There was no organized celebration in San Francisco in 1971, but the city has seen one in every year since. Some 3,000 people marched in 1972’s parade down Polk Street to a festival in Civic Center, cheered on by a crowd estimated at 54,000. The next year "Gay Parade ‘73" became part of a larger, week-long “Gay Freedom Week” that culminated with a “Gay Picnic in Golden Gate Park.”

The number of participants and onlookers has increased ever since. In 1974, the crowd was estimated at 60,000; in 1975, it was 84,000. By 1978, it had reach 240,000 spectators. In 2003, it surpassed an estimated 1,000,000 people.

Every San Francisco parade has had at least one first, including:

1972 – first politician to participate in the parade, San Francisco County Sheriff Richard Hongisto, the first sheriff to hire lesbian and gay deputies

pride bistro

 1973 – first community banners

 1974 – first empress to ride in the parade on an elephant

 1975 – first time the parade was the largest in the United States

 1976 – first mayoral proclamation, issued by George Moscone

 1978 – first appearances of Gay Freedom Day Marching Band, Dykes on Bikes® at the head the parade, rainbow banners

1979 – first time rainbow banners lined Market Street

1984 – first nationwide theme

1985 – first time a United States senator, Alan Cranston, spoke at a pride celebration anywhere in the country

1988 – first time a San Francisco Mayor, Art Agnos, rode the parade

1996 – first time a Catholic church, Most Holy Redeemer, participated in a pride parade anywhere in the world

2001 -- first time a Moslem contingent participated in any pride parade

Today there are annual pride celebrations on every continent except Antarctica, including Cape Town Pride in South Africa; Pride Parade Brasília, Brazil; Lambda Istanbul Pride Week March; Sofia Pride in Bulgaria; the Tokyo Pride Parade in Japan; and hundreds of other. To commemorate the Stonewall riots and the activism it inspired, almost all take place in June.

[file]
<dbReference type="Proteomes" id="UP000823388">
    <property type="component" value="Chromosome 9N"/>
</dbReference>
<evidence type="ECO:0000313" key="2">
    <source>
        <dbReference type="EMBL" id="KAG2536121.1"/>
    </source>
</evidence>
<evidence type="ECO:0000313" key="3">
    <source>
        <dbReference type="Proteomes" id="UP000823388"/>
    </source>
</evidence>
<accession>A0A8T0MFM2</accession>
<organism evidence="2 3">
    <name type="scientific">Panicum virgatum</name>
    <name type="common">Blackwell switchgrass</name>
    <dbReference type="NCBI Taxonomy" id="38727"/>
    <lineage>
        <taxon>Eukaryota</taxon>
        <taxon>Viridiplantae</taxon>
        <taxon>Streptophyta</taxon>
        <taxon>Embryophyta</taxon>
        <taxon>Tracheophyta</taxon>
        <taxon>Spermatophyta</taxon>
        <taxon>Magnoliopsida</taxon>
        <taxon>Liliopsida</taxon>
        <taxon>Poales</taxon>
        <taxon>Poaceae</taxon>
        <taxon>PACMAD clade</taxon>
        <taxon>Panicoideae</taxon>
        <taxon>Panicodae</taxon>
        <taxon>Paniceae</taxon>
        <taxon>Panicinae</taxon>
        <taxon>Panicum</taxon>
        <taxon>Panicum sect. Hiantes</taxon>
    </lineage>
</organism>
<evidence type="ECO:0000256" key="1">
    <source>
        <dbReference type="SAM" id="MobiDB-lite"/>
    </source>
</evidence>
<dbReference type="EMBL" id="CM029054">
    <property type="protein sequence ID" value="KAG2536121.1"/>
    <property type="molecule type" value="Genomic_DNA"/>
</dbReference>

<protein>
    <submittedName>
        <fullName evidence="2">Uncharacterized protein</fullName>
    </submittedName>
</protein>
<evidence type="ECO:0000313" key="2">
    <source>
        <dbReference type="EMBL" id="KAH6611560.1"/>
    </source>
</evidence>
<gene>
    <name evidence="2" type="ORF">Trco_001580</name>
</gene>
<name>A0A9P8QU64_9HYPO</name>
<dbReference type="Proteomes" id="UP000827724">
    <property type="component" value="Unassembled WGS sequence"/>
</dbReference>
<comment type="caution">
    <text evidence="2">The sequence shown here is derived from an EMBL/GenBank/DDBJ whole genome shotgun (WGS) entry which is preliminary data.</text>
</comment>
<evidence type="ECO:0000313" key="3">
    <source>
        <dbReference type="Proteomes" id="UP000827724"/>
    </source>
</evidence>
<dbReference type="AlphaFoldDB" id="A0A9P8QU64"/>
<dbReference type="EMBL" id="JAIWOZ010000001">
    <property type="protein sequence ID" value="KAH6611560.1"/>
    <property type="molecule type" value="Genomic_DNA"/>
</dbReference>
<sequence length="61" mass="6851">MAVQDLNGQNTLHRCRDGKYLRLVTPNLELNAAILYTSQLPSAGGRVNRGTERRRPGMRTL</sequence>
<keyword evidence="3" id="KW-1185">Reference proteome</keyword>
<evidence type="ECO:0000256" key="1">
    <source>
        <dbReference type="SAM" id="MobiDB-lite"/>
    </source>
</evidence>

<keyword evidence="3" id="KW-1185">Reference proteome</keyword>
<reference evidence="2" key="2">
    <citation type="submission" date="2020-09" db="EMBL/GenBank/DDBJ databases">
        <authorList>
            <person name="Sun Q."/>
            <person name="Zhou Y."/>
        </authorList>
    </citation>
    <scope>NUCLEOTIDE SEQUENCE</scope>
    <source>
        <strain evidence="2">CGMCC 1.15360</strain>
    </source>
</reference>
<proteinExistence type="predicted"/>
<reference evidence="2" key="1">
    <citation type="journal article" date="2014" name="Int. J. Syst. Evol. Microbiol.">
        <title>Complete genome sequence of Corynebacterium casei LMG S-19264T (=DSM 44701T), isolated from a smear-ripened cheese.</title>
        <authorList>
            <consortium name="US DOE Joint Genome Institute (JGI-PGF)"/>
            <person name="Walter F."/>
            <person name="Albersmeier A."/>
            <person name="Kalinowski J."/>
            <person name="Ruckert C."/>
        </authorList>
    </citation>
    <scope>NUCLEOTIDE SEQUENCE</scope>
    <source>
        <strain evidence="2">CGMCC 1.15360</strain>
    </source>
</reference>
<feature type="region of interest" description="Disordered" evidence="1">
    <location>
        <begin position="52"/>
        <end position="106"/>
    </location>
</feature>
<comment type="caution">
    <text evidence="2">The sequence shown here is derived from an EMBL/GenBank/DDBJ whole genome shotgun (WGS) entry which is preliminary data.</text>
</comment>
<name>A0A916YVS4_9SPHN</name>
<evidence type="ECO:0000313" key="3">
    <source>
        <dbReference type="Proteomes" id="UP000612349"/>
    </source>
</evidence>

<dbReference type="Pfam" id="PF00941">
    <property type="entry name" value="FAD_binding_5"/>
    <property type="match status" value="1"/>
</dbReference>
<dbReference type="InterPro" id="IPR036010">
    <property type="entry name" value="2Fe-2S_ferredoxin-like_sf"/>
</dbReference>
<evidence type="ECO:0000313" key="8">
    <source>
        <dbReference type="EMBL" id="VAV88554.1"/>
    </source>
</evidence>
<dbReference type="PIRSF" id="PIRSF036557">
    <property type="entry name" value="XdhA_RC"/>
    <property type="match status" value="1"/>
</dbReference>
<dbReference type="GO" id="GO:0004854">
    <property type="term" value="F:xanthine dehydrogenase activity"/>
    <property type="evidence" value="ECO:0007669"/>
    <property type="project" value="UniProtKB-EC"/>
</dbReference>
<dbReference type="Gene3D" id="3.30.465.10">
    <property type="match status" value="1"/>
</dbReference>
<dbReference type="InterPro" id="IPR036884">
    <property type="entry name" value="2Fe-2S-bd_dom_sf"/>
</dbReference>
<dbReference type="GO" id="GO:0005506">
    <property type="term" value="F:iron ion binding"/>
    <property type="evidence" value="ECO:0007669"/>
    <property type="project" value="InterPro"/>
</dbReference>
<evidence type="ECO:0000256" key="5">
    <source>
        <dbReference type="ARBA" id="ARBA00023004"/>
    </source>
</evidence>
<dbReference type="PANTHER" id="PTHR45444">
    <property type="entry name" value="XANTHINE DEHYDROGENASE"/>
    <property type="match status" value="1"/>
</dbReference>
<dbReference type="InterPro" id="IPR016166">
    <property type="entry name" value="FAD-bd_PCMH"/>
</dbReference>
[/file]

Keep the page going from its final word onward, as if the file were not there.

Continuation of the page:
Pride Flag History

San Francisco artist and vexillographer Gilbert Baker created the rainbow flag in 1978 to meet the need for a community symbol that could be used year after year. He dyed the material and sewed the first flag himself. The flag debuted at the San Francisco Gay Freedom Day Parade in 1978.
Colors of the Rainbow Flag:
The first flags had eight stripes, each representing a different quality. From top to bottom they were:

  • pink (sexuality)
  • red (life
  • orange (healing)
  • yellow (sunlight)
  • green (nature)
  • turquoise (magic)
  • indigo/blue (serenity)
  • and violet (spirit)

Within a year, the flag went from eight to six stripes. The pink strip was dropped when, according to Baker, his flag manufacturer "ran out of pink dye." The violet stripe was removed so the flag would have an even number of stripes.

Many variations of the flag exist. Some people add a black stripe to honor those lost to AIDS. There also are versions with different colored stripes or symbols added to represent bisexual people, bears, and others.

The sewing machine on which Baker created the first rainbow flag is in the collection of the GLBT Historical Society.